S.B. 572: An Act Concerning Community Crisis Response Teams and Reentry Centers
DATE: February 11, 2021
TO: Public Safety and Security Committee
FROM: Julia Wilcox, Manager of Advocacy & Public Policy, The Alliance
RE: S.B. 572: An Act Concerning Community Crisis Response Teams and Reentry Centers
Senator Bradley, Representative Horn, Senator Champagne, Representative Green, and distinguished members of the Public Safety and Security Committee:
My name is Julia Wilcox, Manager of Advocacy & Public Policy at the CT Community Nonprofit Alliance (The Alliance). The Alliance is the statewide organization representing the nonprofit sector. Community nonprofits provide essential services to over half a million individuals and families in Connecticut every year, and employ 14% of Connecticut’s workforce, improving the quality of life in communities across the State.
Thank you for the opportunity to provide testimony in support of S.B. 572: An Act Concerning Community Crisis Response Teams and Reentry Centers. This bill seeks to establish programs to support alternative police response programs and provide greater support to individuals reentering the community from prison.
We commend the Committee for introducing this important legislation. As the state continues to pursue a more appropriate and effective way of addressing social justice and police reform – in keeping with the national movement, it is critical that we revisit the policies that have been less than effective in supporting improved outcomes for justice-involved individuals.
There are concrete and ongoing examples of the positive impact that both diversion and intervention services have on our communities, and the resulting reduction in the number of individuals unnecessarily entering our correctional system.
The services as proposed in S.B. 572 are an integral component of Connecticut’s behavioral health continuum of care. Currently, the Department of Mental Health and Addiction Services (DMHAS), provides mobile emergency crisis services to individuals age eighteen or older. There are 18 Mobile Crisis Teams (MCT) in our state, 8 DMHAS operated and 10 DMHAS funded, in partnership with the nonprofit community. In addition, DMHAS also funds Crisis Intervention Teams (CIT), a best practice designed to provide law enforcement with training on resources to connect persons in a mental health/substance use crisis to community supports and services. These services have been invaluable in terms of improving the options that are available both to law enforcement and the individuals in crisis. Passage of S.B. 572 would increase opportunities for the nonprofit provider community to partner with the state agencies and law enforcement, to improve outcomes.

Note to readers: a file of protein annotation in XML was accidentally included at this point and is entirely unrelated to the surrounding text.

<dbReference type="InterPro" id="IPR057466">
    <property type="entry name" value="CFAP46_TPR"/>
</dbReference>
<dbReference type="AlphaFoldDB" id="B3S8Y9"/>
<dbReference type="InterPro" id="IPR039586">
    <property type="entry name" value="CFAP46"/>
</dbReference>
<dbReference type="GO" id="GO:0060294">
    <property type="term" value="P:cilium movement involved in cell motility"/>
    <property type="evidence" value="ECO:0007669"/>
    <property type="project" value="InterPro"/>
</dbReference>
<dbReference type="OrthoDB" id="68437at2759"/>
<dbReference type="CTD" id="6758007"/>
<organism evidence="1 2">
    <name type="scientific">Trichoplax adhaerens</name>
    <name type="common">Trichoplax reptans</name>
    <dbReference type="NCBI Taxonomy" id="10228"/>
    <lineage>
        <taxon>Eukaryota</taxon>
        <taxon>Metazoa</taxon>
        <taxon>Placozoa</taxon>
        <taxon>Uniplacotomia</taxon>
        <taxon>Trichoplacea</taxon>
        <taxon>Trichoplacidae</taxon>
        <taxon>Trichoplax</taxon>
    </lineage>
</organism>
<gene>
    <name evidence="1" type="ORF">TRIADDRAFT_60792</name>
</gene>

The Greater Hartford Reentry Welcome Center is an extraordinary example of the difference that a supportive approach to reentry can have not only for the individuals and families involved, but the communities at large. In December 2017, the Hartford Foundation provided a three-year, $450,000 grant to Community
Partners in Action, in collaboration with other nonprofits and government partners, to launch the Greater Hartford Reentry Welcome Center. The City of Hartford committed in-kind resources, including the Center’s space in Hartford City Hall, and staff time to provide additional support. This public-private partnership has been working to change the course of the lives of men and women returning home from prison at the end of their sentences.
Community Justice providers support justice-involved individuals and their families, as well as survivors of crime. These programs, funded by the Department of Correction and the Court Support Services Division of the Judicial Branch, continue to play an essential role in the ongoing success related to criminal justice reform in Connecticut. Unfortunately, since 2007, community nonprofits have lost at least $461 million in state funding that has not kept pace with inflation. At the same time, demand for community services continues to increase.
According to the January 2021 OPM Monthly Indicators Reportii, community providers are serving approximately 4,000 people in programs which are funded by Department of Corrections – a greater than 30% increase from 2014. Thousands more receive services through providers that contract with the Court Support Services Division of Judicial Branch.
Over the past five years, while the prison population has fallen dramatically, demand for community services for people involved in the justice system has increased. While these demands have increased over time, funding for community justice programs has been cut by nearly 15%, or $5.8 million (with no increase in the proposed budget for 2022-2023). Appropriately funding the programs as proposed in S.B. 572, would be a substantial investment in the communities of Connecticut.
Once again, The Alliance urges the committee to support S.B. 572, which will establish programs to support alternative police response programs and provide greater support to individuals reentering the community from prison. The ability of the state to ensure continuation of the criminal justice reforms that have positioned Connecticut as a national leader, is greatly dependent on a sustainable system of services, as provided by the nonprofit sector.
Thank you for your consideration of these important issues.
Julia Z. Wilcox, Manager of Advocacy & Public Policy
i White Paper of The Alliance: Increase Funding by $461 Million for Community Nonprofits: https://ctnonprofitalliance.org/wp-content/uploads/2021/01/2021-White-Paper-Increase-Funding-by-461-Million.pdf.
ii January 2021 OPM Monthly Indicators Report: https://portal.ct.gov/-/media/OPM/CJPPD/CjResearch/MonthlyIndicators/2021-MONTHLY-INDICATOR-REPORTS/MonthlyIndicatorsReport_Jan_-2021.pdf
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